The Board originally prohibited placement of 16- to 21-year-olds in ESH and tailored the ESH standards to address the challenges posed by, and the needs of, incarcerated adults. However, the Board subsequently on four occasions approved variances from the ESH Minimum Standards that permit the Department to house young adults ages 18 through 21 (YAs) in ESH. The Department’s variance requests have repeatedly cited security concerns and the need for ESH as a housing option for young adults who have perpetrated violence. The Department has opened a young adult-only ESH unit where young adults are restrained to desks for all out-of-cell activities and receive 30-day reviews to assess whether they can be moved to a less restrictive setting. This staff report is intended to build upon the Board’s Assessment of ESH for Adults released in April 2017 and offer a specific analysis of ESH implementation for young adults.
The Board’s April 2017 Assessment identified several areas for improving ESH including: policies and practices related to progression through ESH and periodic reviews, medical care access, lock-out, and steady staffing. Board staff also identified numerous opportunities for improving fairness and transparency in the Department’s implementation of ESH due process. This assessment of ESH implementation for young adults finds those recommendations are equally applicable to the Department’s YA ESH model. Board staff are encouraged by DOC’s efforts to develop policies and a model tailored to the unique needs of the young adult population as well as the Department’s adoption of a more multidisciplinary approach to management. Board staff are also encouraged by the Department’s recent steps toward developing systems for tracking, monitoring, and evaluating ESH.
Despite the Department’s commendable efforts, Board staff remain concerned about ESH for the young adult population. For a variety of reasons, including—lockdowns, the lockout schedule, operational issues related to staffing and management, safety concerns, and a general lack of engagement—most young adults are spending nearly all day locked in their cells rather than the minimum 7 hours provided for under the ESH Standards.2 Most young adults in ESH are restrained to desks when they lock out of their cells, and participation in programming, recreation, and mental health services has been very low, particularly in blended ESH units (units housing adults and young adults). Nearly all young adults in ESH have non-contact visit restrictions imposed for the duration of their time in DOC custody, and very few young adults have progressed to less restrictive housing assignments. Furthermore, the occurrences of slashings and serious acts of violence in units where restraint desks are in use raises serious concerns and warrants further investigation.To conduct this assessment, Board staff matched available data on individuals placed in Young Adult ESH to various Department-wide data systems and conducted unit observations to get a better understanding of YA ESH’s operational framework. Board staff also reviewed all young adult placements in ESH between September 2016 and March 2017, including all due process records for these placements. Correctional Health Services (CHS) and the Department of Education (DOE) also provided information on the characteristics of and services provided to young adults while housed in ESH.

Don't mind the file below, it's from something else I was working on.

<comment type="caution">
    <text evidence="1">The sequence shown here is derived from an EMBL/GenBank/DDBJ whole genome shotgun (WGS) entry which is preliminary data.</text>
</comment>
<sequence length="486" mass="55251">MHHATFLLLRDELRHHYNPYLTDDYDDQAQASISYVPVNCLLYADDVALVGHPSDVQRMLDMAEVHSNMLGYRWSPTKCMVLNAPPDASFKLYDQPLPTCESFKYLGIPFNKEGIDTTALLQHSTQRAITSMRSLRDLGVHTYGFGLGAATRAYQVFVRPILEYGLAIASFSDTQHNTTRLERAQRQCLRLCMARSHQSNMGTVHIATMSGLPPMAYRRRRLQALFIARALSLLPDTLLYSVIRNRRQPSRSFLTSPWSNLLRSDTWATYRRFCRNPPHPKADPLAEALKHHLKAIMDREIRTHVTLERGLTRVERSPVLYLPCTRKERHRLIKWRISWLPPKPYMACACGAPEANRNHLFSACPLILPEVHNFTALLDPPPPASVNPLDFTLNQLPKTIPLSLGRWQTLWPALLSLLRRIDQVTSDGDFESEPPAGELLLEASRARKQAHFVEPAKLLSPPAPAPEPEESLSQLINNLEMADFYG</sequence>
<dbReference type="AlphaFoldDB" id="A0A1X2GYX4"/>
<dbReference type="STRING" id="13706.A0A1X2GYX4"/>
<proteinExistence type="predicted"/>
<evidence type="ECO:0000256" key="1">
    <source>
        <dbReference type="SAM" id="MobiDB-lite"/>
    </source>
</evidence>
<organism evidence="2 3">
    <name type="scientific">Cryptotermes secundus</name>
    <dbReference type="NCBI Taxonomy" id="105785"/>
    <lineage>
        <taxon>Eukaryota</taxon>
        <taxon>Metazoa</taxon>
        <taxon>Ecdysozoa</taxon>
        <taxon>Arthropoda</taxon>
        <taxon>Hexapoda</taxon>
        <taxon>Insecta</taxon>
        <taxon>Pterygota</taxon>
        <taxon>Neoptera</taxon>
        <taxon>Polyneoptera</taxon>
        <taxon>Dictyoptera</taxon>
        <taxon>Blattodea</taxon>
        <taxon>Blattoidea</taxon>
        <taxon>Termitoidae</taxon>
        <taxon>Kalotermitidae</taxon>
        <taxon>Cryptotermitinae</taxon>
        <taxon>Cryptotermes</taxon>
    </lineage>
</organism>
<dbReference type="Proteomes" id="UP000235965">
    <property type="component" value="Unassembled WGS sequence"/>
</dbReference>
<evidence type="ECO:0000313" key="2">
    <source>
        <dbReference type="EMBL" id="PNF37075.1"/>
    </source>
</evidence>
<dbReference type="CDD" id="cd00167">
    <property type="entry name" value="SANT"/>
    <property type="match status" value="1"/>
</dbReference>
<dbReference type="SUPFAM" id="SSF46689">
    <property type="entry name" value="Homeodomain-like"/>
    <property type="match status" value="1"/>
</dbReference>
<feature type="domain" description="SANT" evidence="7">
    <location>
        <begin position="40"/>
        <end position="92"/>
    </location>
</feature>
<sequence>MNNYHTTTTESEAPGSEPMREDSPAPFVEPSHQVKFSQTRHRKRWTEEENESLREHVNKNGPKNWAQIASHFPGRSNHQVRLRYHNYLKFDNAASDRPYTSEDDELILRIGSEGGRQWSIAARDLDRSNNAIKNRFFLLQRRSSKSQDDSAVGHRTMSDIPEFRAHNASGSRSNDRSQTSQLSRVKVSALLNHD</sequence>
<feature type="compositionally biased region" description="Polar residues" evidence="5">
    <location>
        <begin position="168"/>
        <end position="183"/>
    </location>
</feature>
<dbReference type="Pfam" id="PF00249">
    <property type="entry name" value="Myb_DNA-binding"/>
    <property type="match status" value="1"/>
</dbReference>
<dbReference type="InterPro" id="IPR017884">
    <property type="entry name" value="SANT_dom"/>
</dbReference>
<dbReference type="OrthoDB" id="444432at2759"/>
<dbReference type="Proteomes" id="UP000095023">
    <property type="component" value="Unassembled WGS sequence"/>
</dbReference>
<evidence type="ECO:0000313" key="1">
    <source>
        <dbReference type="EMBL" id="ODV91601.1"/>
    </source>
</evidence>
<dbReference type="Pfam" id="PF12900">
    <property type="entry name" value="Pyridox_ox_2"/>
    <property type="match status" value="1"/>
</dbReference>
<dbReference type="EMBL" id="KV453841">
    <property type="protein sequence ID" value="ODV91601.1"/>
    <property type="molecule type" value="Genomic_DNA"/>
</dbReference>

In October 2014. as the Board debated historic punitive segregation reforms, the Department proposed to the Board a new restrictive housing unit, Enhanced Supervision Housing (ESH), that it believed to be a critical part of its punitive segregation reform and violence reduction plans. The Board ultimately approved a modified version of the proposal which created placement criteria, additional procedural safeguards, programming, training, and steady staff requirements. This staff report is intended to inform the Board’s discussion of the effectiveness of ESH at its May 2017 public meeting.
Positive findings from the assessment include that the Department: placed individuals in ESH who met at least one ESH placement criterion, with most placements meeting multiple ESH criteria; provided individuals in ESH timely notice, placement hearings, and written placement determinations; excluded people with known serious mental or serious physical disabilities or conditions from placement in ESH; provided programming and developed a structured approach to programming in ESH; and provided most officers working in ESH 40 hours of specialized training.
While many of the ESH Standards have been implemented and met by the Department, areas for improvement include the policy and practice related to progression through ESH and periodic reviews, medical care access, lock-out time, and steady staffing. Board staff also identified numerous opportunities for improving procedural justice, fairness, and transparency in the Department’s implementation of ESH due process. Finally, the challenges associated with monitoring ESH due to limited data management systems should be reviewed carefully.
The assessment studies the first twenty-two months of adult ESH placements (February 2015 - November 2016) and conditions in ESH through December 2016 via data analysis, interviews with staff and people in custody, observations, and policy reviews.